Beau Cosgrove is not your average 11-year-old.

He is a bull rider, thrill seeker and the world’s youngest wheelchair rugby coach – despite a life expectancy of only five years.

Beau lives with an extremely rare, life-threatening condition, Morquio A syndrome, of which only a handful of cases are known to exist in Australia.

However, that doesn’t stop him from embracing life to the fullest.

Rodeo life for the whole family

Beau’s journey was not an easy one.

Growing up with this rare condition, Beau and his family were faced with the unknown when it came to his health.

He has to make constant hospital visits for transfusions and surgeries, as well as to treat pain in his joints and limbs.

His medical care includes a life-saving drug that, without government support, would eventually cost the family $400,000.

Beau uses a motorized wheelchair, which gives him the same freedoms as a normal child.

He and his family try to be positive.

Beau Cosgrove likes to try many different activities.Supplied: Wheelchair Sports NSW-ACT/Joseph Tam

Beau grew up in the small village of Taralga – near Goulburn in the Southern Tablelands of New South Wales – with a population of approximately 450 people.

He has always had tremendous support from the locals and from his family, which consists of his parents, Sam and Joe, and three younger siblings.

That has allowed Beau to pursue his passions, including the adrenaline-filled sport of bull riding, and follow in the footsteps of his father, Joe.

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As a baby, Beau’s parents took him to watch bull riding, and he loved it so much that his first words were “re-ride”, “buck him” and “go Daddy” as he watched his father compete.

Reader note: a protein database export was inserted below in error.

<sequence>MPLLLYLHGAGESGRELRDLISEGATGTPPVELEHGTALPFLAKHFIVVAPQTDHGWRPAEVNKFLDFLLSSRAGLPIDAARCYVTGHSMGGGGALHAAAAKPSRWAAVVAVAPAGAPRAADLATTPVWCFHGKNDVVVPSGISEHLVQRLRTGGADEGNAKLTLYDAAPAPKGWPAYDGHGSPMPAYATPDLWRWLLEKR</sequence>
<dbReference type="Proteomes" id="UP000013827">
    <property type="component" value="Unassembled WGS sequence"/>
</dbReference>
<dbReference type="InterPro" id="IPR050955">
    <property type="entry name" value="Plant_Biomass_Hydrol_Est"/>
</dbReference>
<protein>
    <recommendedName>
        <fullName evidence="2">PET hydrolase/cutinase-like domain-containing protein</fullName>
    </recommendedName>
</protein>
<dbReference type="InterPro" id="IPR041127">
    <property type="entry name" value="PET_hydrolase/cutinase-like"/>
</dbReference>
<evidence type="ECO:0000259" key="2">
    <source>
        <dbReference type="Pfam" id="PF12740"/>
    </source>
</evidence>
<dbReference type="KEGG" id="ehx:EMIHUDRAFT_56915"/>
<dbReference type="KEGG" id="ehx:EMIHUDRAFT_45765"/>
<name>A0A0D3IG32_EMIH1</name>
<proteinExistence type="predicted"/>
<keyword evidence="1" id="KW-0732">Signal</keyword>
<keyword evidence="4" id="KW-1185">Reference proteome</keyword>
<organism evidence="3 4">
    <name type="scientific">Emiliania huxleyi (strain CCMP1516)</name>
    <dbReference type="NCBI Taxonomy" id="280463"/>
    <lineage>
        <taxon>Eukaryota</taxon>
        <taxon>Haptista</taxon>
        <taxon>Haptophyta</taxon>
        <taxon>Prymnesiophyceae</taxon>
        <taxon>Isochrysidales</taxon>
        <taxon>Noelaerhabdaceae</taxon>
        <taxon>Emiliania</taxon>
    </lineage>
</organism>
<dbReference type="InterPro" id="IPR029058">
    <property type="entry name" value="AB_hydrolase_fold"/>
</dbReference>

His passion for bull riding is also infectious, so it’s no surprise to hear what he wants to do when he grows up.

“I would probably be a bull contractor providing bulls and horses and things like that,” Beau told Australiabusinessblog Sport.

Sam said Beau was hooked when Beau saw his first rodeo.

“That’s all he was really interested in for a long time, which made it very difficult because we have every rodeo toy out there,” she said.

A young boy sits on a spring-loaded 'bull' and holds a lasso.
Beau Cosgrove has been obsessed with bull riding since childhood.Instagram @samanthacosgrovetaralga

Beau’s local bull club has supported him by making adjustments to allow the not so average pre-teen 600kg bulls.

Measures include having two support people on either side of the bull and holding Beau to help stabilize him while riding, as well as lifting him up once things get too intense.

And his obsession with rodeo has led him to compete in some of the biggest events in Australia.